Category Archives: Employability

The Golden Age of The University

The Professor paused to conjure up an obscure metaphor for the letter he was writing to the local paper about the proposed Gypsy Traveller camp on the (opposite, thankfully) edge of his Berkshire village. Leaning back, he laid his Mont … Continue reading

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Are Universities Guilty as Charged?

2017 was an annus horribilis for universities. They’ve come in for a lot of flak and this has the sector feeling under fire. I’m all for picking holes in the way that higher education works – it’s my job to … Continue reading

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Two-year degrees – a no-brainer?

Lazy academics… Yet another storm in the higher education teacup towards the end of the 2017 was the accusation that universities and academics were shying away from offering two-year undergrad degrees. Instead of laying on the traditional six semesters in … Continue reading

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Do Academics get a three-month summer break?

Over the summer, an ex-government minister dropped a bomb into mainstream and social media by stating academics of having a three-month holiday over the summer. This is bunkum, and he has been ridiculed across social media for it. Teaching finishes … Continue reading

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How sexist are universities?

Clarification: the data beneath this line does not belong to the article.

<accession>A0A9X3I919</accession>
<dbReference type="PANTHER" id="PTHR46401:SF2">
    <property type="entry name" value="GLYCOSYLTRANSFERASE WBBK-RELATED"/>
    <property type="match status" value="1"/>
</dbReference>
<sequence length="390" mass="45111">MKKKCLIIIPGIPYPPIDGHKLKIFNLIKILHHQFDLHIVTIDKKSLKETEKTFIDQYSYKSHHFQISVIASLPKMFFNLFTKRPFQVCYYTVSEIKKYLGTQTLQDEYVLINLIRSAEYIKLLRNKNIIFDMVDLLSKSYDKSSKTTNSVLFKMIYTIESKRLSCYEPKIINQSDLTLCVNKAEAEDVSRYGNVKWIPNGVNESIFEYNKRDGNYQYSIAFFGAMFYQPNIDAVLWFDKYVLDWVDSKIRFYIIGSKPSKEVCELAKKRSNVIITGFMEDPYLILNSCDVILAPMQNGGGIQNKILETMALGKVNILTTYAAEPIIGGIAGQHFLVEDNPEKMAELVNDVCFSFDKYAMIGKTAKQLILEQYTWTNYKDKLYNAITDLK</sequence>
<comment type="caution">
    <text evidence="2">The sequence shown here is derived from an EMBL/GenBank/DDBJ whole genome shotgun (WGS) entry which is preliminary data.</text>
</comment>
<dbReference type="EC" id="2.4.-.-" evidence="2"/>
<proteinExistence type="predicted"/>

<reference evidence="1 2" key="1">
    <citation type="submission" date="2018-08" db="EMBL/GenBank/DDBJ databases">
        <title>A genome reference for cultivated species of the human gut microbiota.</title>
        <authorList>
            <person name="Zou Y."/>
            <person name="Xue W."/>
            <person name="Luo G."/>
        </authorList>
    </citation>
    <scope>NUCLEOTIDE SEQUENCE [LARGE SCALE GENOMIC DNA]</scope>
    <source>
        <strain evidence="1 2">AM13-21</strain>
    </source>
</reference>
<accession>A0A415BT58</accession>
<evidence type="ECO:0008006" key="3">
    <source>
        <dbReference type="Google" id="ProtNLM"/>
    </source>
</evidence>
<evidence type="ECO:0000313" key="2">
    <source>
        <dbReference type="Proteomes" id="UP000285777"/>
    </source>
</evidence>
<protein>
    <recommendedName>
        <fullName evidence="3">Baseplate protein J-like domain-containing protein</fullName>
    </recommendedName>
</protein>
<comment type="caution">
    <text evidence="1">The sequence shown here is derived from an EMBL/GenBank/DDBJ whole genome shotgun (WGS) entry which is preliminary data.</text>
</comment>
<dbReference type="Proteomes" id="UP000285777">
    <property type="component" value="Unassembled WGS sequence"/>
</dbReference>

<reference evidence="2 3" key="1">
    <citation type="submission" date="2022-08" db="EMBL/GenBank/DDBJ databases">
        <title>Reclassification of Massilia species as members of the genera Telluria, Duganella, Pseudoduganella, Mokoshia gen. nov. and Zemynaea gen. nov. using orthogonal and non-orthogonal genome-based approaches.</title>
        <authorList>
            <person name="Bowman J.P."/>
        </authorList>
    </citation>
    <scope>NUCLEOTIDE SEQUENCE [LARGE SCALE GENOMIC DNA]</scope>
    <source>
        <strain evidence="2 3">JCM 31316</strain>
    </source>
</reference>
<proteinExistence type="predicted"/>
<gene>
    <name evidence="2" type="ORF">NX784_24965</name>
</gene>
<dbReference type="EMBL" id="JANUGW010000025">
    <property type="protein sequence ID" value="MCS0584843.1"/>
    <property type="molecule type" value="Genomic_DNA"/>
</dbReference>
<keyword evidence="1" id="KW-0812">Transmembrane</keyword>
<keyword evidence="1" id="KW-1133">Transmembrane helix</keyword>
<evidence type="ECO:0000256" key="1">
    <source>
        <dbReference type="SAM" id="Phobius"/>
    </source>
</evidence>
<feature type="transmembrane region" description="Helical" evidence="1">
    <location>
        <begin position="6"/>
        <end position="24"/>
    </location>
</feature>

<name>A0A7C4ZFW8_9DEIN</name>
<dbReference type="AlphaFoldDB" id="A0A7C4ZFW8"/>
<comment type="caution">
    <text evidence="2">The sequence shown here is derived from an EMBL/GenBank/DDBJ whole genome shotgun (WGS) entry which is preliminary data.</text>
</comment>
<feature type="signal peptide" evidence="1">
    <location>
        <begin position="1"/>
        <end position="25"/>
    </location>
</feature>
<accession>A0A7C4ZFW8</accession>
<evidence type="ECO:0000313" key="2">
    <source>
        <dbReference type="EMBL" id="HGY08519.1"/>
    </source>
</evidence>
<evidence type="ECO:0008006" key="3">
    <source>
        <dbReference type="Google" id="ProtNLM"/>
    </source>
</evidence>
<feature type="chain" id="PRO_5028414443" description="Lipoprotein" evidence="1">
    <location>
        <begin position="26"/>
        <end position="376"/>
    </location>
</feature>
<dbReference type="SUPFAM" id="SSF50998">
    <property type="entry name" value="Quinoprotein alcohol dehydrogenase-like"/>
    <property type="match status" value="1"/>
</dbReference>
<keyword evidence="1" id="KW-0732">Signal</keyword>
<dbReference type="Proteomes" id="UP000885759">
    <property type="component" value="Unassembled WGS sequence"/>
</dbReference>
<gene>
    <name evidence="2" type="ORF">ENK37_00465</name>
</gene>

At first glance, you might think that universities, as spaces for promoting critical thinking and (often) social justice, are more immune from sexism than, say, the film industry. You might expect them to less homophobic than professional football, and less … Continue reading

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New Academic Year’s Resolutions: 2017-18 is the year of more ruth!

  I love autumn. In one way it’s a sad sign of nature slowing the whole show down, but it’s the season with the best light, the most interesting colours, and is also the start of the new academic year. … Continue reading

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Universities are the (spluttering) engines of social progress.

  Universities change the world, right? Well, sort of, but maybe not as much as they could or should…   Researching for the Greater Good Through their research, academics learn new things about the world, and this drives scientific and … Continue reading

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Is this the beginning of the end for tuition fees (as we know them)?

  The Higher Education Bill – currently passing through the hoops of parliamentary deliberation and approval – involves, for the first time, generating systematic data on graduates’ tax returns. The government sees this as leading one way, but I’m imagining … Continue reading

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Who gets hurt the most by BrHExit – Brexit and Higher Education?

The UK’s uneasy divorce from the European Union rumbles on, complex, messy, partisan and accusatory, and from different perspectives unwilling or overdue. What are the implications of Brexit for higher education (HE) or, as it’s been termed. ‘BrHExit’? The headlines … Continue reading

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Confessions of a new lecturer, Volume 2: Reflecting on the first year.

I’ve been a lecturer for just under a year now, and it’s been mostly fun and interesting, and sometimes challenging. As I wrote last time, a few things early on surprised me, such as how intellectually dependent first year students … Continue reading

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